CPA Versus CPU

Can your computer be your tax accountant?
Magazine Contributor
11 min read

This story appears in the April 1996 issue of . Subscribe »

Seven years ago, Rik Ketschke decided to take a new tax filing route: Instead of using an accountant, he started preparing his personal income taxes with a tax software program. It worked out so well that Ketschke, a Brentwood, Tennessee, home designer and builder, decided to find out whether he could also file his corporate taxes by using commercial software.

Ketschke called Intuit Inc., the company whose software he used for personal income taxes, to inquire about corporate tax software, using the tax form 1120S. The only software the company produced at the time was a professional series for accountants that cost around $400 each year for tax information updates.

"They agreed to send me a copy of the pro series to review," says Ketschke. "I told them I thought something like that would be great for small business. Now they have an 1120 series for the small-business owner. I don't know if it was because of my phone call or not, but I haven't used a corporate accountant in three or four years. With the software it's easy for a business owner to do his own taxes."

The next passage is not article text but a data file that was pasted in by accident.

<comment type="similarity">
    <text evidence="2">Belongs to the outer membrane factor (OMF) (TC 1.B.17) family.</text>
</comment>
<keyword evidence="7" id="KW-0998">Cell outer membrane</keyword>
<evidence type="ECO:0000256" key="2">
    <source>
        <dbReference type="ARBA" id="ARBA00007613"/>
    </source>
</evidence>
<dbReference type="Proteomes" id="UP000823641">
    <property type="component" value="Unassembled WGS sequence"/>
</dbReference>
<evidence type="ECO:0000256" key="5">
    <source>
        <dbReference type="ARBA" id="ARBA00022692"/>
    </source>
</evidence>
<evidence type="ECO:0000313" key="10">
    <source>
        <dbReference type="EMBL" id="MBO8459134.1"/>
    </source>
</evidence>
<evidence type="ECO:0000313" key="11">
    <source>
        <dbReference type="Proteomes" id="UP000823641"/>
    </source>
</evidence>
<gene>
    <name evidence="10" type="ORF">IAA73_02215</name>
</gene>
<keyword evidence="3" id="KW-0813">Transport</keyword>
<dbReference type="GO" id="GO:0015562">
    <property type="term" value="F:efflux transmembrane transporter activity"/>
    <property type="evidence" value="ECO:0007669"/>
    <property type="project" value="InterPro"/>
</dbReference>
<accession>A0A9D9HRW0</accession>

Which raises a question: Are tax software programs a real alternative to using an accountant for corporate tax filing?

The Experts Advise

Whether to use an accountant or tax software isn't necessarily a question of exclusion; each have their advantages, and depending on your own level of comfort and familiarity with filing procedures, you may choose one or both.

Mark Tenenbaum, senior product manager for Intuit's TurboTax and MacInTax for Business, says, "I would recommend that every small business owner do their own taxes, but that's not to say that some wouldn't want an accountant to review it. They really should do it themselves. The insight and understanding they gain is invaluable, and will help them to understand the process better.

"We have a large group of customers who do not use accountants at all. Many have prepared their own returns in the past. There are others who used to use an accountant and have switched away. There is also a large group who use the software and also an accountant."